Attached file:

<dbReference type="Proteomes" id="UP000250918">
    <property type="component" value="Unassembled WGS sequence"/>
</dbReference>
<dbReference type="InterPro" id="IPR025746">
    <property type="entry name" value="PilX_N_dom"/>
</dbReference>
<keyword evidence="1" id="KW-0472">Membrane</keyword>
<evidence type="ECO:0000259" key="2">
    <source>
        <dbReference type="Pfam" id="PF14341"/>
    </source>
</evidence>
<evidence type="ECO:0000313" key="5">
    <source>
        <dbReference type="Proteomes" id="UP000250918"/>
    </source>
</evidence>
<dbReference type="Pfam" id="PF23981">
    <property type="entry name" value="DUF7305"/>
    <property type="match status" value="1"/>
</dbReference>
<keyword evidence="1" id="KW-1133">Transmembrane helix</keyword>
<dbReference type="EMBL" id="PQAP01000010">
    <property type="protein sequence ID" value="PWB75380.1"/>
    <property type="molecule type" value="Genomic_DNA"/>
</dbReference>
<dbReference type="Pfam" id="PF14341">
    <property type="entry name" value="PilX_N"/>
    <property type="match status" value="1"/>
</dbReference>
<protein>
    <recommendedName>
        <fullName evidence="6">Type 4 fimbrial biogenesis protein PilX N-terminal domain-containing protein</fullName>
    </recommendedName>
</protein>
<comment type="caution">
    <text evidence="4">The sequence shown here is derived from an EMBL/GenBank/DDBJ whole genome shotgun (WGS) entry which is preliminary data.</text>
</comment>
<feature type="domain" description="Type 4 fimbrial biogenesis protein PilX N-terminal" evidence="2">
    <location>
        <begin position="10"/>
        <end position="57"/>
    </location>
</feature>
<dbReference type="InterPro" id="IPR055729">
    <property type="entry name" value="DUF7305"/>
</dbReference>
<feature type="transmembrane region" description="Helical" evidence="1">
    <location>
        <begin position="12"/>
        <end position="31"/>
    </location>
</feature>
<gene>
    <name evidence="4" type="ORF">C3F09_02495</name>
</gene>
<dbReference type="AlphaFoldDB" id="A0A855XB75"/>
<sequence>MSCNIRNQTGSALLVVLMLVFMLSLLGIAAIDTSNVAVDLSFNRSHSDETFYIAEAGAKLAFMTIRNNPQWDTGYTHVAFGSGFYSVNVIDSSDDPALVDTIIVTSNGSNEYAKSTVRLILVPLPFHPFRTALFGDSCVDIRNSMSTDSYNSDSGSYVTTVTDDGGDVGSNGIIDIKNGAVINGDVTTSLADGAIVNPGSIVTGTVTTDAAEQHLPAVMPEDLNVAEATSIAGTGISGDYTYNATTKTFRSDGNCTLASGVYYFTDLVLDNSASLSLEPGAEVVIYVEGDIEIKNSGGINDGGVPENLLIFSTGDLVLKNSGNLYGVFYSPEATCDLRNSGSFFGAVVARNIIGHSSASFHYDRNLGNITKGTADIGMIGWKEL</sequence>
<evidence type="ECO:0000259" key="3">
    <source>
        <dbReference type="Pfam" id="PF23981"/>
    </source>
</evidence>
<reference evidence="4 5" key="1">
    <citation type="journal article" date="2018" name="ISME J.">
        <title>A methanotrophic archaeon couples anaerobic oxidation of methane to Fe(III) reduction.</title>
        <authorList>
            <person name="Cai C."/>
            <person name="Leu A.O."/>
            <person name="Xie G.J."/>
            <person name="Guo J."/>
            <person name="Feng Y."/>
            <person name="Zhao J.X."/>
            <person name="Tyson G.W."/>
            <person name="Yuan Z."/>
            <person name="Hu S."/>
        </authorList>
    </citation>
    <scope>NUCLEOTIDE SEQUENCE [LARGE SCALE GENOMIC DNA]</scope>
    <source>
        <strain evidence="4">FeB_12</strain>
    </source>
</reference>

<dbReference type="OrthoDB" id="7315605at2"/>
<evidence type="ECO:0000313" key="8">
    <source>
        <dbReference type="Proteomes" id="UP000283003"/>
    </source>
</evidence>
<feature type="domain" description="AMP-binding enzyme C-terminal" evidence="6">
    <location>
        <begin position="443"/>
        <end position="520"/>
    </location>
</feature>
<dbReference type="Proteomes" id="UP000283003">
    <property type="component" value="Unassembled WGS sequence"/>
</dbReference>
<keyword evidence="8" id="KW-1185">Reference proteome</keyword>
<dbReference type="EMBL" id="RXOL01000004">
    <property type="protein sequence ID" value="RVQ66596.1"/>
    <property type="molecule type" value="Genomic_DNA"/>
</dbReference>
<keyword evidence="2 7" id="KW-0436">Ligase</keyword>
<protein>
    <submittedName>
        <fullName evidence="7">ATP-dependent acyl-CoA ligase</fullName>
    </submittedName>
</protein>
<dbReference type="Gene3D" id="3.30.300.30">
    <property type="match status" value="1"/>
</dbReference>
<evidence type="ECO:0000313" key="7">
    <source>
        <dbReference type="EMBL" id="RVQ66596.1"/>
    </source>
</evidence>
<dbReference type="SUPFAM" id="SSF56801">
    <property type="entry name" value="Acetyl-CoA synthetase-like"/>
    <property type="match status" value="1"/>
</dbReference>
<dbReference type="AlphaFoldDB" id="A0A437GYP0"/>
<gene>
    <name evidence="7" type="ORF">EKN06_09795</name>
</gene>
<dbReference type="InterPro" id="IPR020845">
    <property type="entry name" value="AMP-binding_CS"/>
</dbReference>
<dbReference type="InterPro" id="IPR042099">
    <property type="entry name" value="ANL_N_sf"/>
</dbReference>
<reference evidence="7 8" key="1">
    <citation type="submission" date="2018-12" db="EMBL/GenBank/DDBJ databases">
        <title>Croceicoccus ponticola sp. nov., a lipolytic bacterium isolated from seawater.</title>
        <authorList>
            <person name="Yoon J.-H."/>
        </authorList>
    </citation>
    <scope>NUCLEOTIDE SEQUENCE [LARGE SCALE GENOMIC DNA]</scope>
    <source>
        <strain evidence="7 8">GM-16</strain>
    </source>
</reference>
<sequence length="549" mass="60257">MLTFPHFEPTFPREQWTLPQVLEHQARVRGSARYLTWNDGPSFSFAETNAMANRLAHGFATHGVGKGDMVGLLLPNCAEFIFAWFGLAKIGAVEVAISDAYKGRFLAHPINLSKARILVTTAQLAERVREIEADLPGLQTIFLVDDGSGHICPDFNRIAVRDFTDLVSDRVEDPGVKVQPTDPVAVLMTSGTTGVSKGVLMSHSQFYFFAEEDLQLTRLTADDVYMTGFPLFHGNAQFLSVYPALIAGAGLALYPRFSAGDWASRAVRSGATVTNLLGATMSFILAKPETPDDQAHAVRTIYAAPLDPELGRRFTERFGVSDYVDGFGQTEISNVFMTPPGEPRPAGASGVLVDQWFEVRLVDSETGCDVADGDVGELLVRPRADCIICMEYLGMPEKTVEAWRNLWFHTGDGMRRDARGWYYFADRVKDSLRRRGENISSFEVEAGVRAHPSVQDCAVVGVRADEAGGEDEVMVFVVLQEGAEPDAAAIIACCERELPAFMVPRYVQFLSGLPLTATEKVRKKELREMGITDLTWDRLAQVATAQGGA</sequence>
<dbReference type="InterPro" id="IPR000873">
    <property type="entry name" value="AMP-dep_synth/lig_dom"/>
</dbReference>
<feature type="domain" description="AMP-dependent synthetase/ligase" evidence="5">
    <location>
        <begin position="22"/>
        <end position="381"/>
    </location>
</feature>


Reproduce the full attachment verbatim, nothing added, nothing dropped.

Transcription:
<dbReference type="Proteomes" id="UP000250918">
    <property type="component" value="Unassembled WGS sequence"/>
</dbReference>
<dbReference type="InterPro" id="IPR025746">
    <property type="entry name" value="PilX_N_dom"/>
</dbReference>
<keyword evidence="1" id="KW-0472">Membrane</keyword>
<evidence type="ECO:0000259" key="2">
    <source>
        <dbReference type="Pfam" id="PF14341"/>
    </source>
</evidence>
<evidence type="ECO:0000313" key="5">
    <source>
        <dbReference type="Proteomes" id="UP000250918"/>
    </source>
</evidence>
<dbReference type="Pfam" id="PF23981">
    <property type="entry name" value="DUF7305"/>
    <property type="match status" value="1"/>
</dbReference>
<keyword evidence="1" id="KW-1133">Transmembrane helix</keyword>
<dbReference type="EMBL" id="PQAP01000010">
    <property type="protein sequence ID" value="PWB75380.1"/>
    <property type="molecule type" value="Genomic_DNA"/>
</dbReference>
<dbReference type="Pfam" id="PF14341">
    <property type="entry name" value="PilX_N"/>
    <property type="match status" value="1"/>
</dbReference>
<protein>
    <recommendedName>
        <fullName evidence="6">Type 4 fimbrial biogenesis protein PilX N-terminal domain-containing protein</fullName>
    </recommendedName>
</protein>
<comment type="caution">
    <text evidence="4">The sequence shown here is derived from an EMBL/GenBank/DDBJ whole genome shotgun (WGS) entry which is preliminary data.</text>
</comment>
<feature type="domain" description="Type 4 fimbrial biogenesis protein PilX N-terminal" evidence="2">
    <location>
        <begin position="10"/>
        <end position="57"/>
    </location>
</feature>
<dbReference type="InterPro" id="IPR055729">
    <property type="entry name" value="DUF7305"/>
</dbReference>
<feature type="transmembrane region" description="Helical" evidence="1">
    <location>
        <begin position="12"/>
        <end position="31"/>
    </location>
</feature>
<gene>
    <name evidence="4" type="ORF">C3F09_02495</name>
</gene>
<dbReference type="AlphaFoldDB" id="A0A855XB75"/>
<sequence>MSCNIRNQTGSALLVVLMLVFMLSLLGIAAIDTSNVAVDLSFNRSHSDETFYIAEAGAKLAFMTIRNNPQWDTGYTHVAFGSGFYSVNVIDSSDDPALVDTIIVTSNGSNEYAKSTVRLILVPLPFHPFRTALFGDSCVDIRNSMSTDSYNSDSGSYVTTVTDDGGDVGSNGIIDIKNGAVINGDVTTSLADGAIVNPGSIVTGTVTTDAAEQHLPAVMPEDLNVAEATSIAGTGISGDYTYNATTKTFRSDGNCTLASGVYYFTDLVLDNSASLSLEPGAEVVIYVEGDIEIKNSGGINDGGVPENLLIFSTGDLVLKNSGNLYGVFYSPEATCDLRNSGSFFGAVVARNIIGHSSASFHYDRNLGNITKGTADIGMIGWKEL</sequence>
<evidence type="ECO:0000259" key="3">
    <source>
        <dbReference type="Pfam" id="PF23981"/>
    </source>
</evidence>
<reference evidence="4 5" key="1">
    <citation type="journal article" date="2018" name="ISME J.">
        <title>A methanotrophic archaeon couples anaerobic oxidation of methane to Fe(III) reduction.</title>
        <authorList>
            <person name="Cai C."/>
            <person name="Leu A.O."/>
            <person name="Xie G.J."/>
            <person name="Guo J."/>
            <person name="Feng Y."/>
            <person name="Zhao J.X."/>
            <person name="Tyson G.W."/>
            <person name="Yuan Z."/>
            <person name="Hu S."/>
        </authorList>
    </citation>
    <scope>NUCLEOTIDE SEQUENCE [LARGE SCALE GENOMIC DNA]</scope>
    <source>
        <strain evidence="4">FeB_12</strain>
    </source>
</reference>

<dbReference type="OrthoDB" id="7315605at2"/>
<evidence type="ECO:0000313" key="8">
    <source>
        <dbReference type="Proteomes" id="UP000283003"/>
    </source>
</evidence>
<feature type="domain" description="AMP-binding enzyme C-terminal" evidence="6">
    <location>
        <begin position="443"/>
        <end position="520"/>
    </location>
</feature>
<dbReference type="Proteomes" id="UP000283003">
    <property type="component" value="Unassembled WGS sequence"/>
</dbReference>
<keyword evidence="8" id="KW-1185">Reference proteome</keyword>
<dbReference type="EMBL" id="RXOL01000004">
    <property type="protein sequence ID" value="RVQ66596.1"/>
    <property type="molecule type" value="Genomic_DNA"/>
</dbReference>
<keyword evidence="2 7" id="KW-0436">Ligase</keyword>
<protein>
    <submittedName>
        <fullName evidence="7">ATP-dependent acyl-CoA ligase</fullName>
    </submittedName>
</protein>
<dbReference type="Gene3D" id="3.30.300.30">
    <property type="match status" value="1"/>
</dbReference>
<evidence type="ECO:0000313" key="7">
    <source>
        <dbReference type="EMBL" id="RVQ66596.1"/>
    </source>
</evidence>
<dbReference type="SUPFAM" id="SSF56801">
    <property type="entry name" value="Acetyl-CoA synthetase-like"/>
    <property type="match status" value="1"/>
</dbReference>
<dbReference type="AlphaFoldDB" id="A0A437GYP0"/>
<gene>
    <name evidence="7" type="ORF">EKN06_09795</name>
</gene>
<dbReference type="InterPro" id="IPR020845">
    <property type="entry name" value="AMP-binding_CS"/>
</dbReference>
<dbReference type="InterPro" id="IPR042099">
    <property type="entry name" value="ANL_N_sf"/>
</dbReference>
<reference evidence="7 8" key="1">
    <citation type="submission" date="2018-12" db="EMBL/GenBank/DDBJ databases">
        <title>Croceicoccus ponticola sp. nov., a lipolytic bacterium isolated from seawater.</title>
        <authorList>
            <person name="Yoon J.-H."/>
        </authorList>
    </citation>
    <scope>NUCLEOTIDE SEQUENCE [LARGE SCALE GENOMIC DNA]</scope>
    <source>
        <strain evidence="7 8">GM-16</strain>
    </source>
</reference>
<sequence length="549" mass="60257">MLTFPHFEPTFPREQWTLPQVLEHQARVRGSARYLTWNDGPSFSFAETNAMANRLAHGFATHGVGKGDMVGLLLPNCAEFIFAWFGLAKIGAVEVAISDAYKGRFLAHPINLSKARILVTTAQLAERVREIEADLPGLQTIFLVDDGSGHICPDFNRIAVRDFTDLVSDRVEDPGVKVQPTDPVAVLMTSGTTGVSKGVLMSHSQFYFFAEEDLQLTRLTADDVYMTGFPLFHGNAQFLSVYPALIAGAGLALYPRFSAGDWASRAVRSGATVTNLLGATMSFILAKPETPDDQAHAVRTIYAAPLDPELGRRFTERFGVSDYVDGFGQTEISNVFMTPPGEPRPAGASGVLVDQWFEVRLVDSETGCDVADGDVGELLVRPRADCIICMEYLGMPEKTVEAWRNLWFHTGDGMRRDARGWYYFADRVKDSLRRRGENISSFEVEAGVRAHPSVQDCAVVGVRADEAGGEDEVMVFVVLQEGAEPDAAAIIACCERELPAFMVPRYVQFLSGLPLTATEKVRKKELREMGITDLTWDRLAQVATAQGGA</sequence>
<dbReference type="InterPro" id="IPR000873">
    <property type="entry name" value="AMP-dep_synth/lig_dom"/>
</dbReference>
<feature type="domain" description="AMP-dependent synthetase/ligase" evidence="5">
    <location>
        <begin position="22"/>
        <end position="381"/>
    </location>
</feature>